Friday, August 26, 2011

#FridayFlash - About Last Night

At King’s Cross, and feeling a little giddy, Peter stepped aboard the 0700 destined for Newcastle. Of course, he wouldn’t make it that far; his stop was in Darlington, slightly less than three hours away. He found a seat and sat, his gaze fixed out the window, a smile fixed upon his face. God, what a trip, he thought. Her eyes had been fantastic, and capturing that look at the precise moment of her death, the way her body deflated as her spirit left the earth, had been worth everything—the risks he took in coming down here, in visiting not just one but two of the London night clubs, and then the almost-altercation with the possessive young man who clearly thought the girl would go home with him instead. The stupid git. Thought too much of himself and probably ended up tossing off before the night was through. Thinking about that, Peter couldn’t help but snigger.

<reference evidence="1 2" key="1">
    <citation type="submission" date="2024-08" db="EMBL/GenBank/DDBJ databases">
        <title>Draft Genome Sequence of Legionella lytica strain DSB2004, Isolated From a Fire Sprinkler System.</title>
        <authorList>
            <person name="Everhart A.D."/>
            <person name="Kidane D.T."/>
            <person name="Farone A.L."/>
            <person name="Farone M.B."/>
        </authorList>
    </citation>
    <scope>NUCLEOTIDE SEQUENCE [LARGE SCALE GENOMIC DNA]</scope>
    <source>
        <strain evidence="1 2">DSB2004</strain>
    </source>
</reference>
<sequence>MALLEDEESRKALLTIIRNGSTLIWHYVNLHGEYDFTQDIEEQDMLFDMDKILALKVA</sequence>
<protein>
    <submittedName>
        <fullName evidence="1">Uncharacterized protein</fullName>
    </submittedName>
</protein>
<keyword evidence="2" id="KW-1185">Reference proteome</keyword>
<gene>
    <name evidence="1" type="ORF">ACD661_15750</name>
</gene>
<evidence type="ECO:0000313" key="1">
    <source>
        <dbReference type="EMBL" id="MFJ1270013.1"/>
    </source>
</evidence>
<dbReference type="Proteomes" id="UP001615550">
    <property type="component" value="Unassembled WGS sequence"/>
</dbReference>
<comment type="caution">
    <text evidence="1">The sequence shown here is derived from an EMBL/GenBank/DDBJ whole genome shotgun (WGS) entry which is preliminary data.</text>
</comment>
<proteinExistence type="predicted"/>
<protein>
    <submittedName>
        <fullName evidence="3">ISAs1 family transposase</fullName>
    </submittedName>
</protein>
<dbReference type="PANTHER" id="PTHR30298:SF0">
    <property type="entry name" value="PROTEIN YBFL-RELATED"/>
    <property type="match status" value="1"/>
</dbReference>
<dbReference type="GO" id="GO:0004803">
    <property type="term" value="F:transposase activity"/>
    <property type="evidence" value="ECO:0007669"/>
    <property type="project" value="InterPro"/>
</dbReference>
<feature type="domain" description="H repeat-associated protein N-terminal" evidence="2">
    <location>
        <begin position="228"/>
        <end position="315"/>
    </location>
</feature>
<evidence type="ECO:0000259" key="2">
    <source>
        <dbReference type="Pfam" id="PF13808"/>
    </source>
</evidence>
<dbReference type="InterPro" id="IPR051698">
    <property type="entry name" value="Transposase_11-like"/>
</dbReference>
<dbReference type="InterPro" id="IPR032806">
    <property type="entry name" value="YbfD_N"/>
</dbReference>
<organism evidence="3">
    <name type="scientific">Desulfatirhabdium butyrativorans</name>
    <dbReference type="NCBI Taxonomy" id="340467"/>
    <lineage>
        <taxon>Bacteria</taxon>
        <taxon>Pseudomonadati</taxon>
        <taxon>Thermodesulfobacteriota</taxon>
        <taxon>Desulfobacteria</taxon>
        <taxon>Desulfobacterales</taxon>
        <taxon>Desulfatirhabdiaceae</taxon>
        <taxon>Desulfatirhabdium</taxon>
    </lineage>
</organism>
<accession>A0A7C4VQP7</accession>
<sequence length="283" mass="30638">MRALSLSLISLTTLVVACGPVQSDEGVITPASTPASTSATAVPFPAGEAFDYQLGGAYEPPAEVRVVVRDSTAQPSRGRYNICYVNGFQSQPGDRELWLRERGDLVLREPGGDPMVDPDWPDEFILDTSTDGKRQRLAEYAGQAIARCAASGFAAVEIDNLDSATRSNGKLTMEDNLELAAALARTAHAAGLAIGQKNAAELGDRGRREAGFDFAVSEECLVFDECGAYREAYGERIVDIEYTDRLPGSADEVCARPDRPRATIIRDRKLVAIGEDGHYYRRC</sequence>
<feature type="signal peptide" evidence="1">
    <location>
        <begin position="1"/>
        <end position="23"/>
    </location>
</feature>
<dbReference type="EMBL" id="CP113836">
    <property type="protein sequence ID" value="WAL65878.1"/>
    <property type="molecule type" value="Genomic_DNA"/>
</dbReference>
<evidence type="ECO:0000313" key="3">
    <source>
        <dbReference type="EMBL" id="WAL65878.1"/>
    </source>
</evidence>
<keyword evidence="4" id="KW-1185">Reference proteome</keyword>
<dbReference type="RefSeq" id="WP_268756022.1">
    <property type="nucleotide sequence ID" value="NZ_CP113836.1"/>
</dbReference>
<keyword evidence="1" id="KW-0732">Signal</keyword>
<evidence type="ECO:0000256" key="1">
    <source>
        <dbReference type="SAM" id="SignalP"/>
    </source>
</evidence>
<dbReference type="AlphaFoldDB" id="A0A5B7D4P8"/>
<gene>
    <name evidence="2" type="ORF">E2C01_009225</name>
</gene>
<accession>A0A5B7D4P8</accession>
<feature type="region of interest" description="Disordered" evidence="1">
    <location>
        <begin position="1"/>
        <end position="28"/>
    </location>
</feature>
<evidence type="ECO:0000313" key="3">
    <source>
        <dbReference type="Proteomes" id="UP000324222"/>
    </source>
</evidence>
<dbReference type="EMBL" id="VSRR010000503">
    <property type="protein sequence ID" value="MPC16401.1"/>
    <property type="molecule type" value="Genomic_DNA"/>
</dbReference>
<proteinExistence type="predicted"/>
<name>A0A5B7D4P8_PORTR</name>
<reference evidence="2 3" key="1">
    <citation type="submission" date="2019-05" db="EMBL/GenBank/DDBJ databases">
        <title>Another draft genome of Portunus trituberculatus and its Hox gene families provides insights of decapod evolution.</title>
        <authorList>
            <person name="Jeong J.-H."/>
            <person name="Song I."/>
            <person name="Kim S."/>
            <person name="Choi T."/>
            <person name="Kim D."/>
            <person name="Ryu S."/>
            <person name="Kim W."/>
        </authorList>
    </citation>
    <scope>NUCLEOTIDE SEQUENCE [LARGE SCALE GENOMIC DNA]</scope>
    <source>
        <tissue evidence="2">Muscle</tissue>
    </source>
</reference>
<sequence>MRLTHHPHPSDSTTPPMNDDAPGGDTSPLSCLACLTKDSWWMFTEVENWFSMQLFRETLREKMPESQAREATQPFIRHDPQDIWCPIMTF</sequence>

The car shuddered, and the train pulled forward. As the platform and station slid past the window, Peter laid his head back. He closed his eyes. Like watching a movie through a camcorder’s viewing screen, he replayed those last moments. How her skin quivered and prickled at his touch. How she groaned with the expectation of something pleasurable, and the liquored taste of her mouth as he gave her one last kiss. How that look of ecstasy surrendered first to confusion and then to panic and fear as the tide of realization set in.

Rewinding the scene, he played through it again. He listened to her words this time (“I don’t usually do this.”) followed by his own (“It’ll be a first for me, too.”) and then the sound of her giggle, mixed with the jingle of keys, as she unlocked the door to her flat. The cool air had tickled his face as he followed her through the living room, walking past the wicker and glass coffee table, past the Calico that fixed him with knowing eyes before it skittered away behind a ratty couch.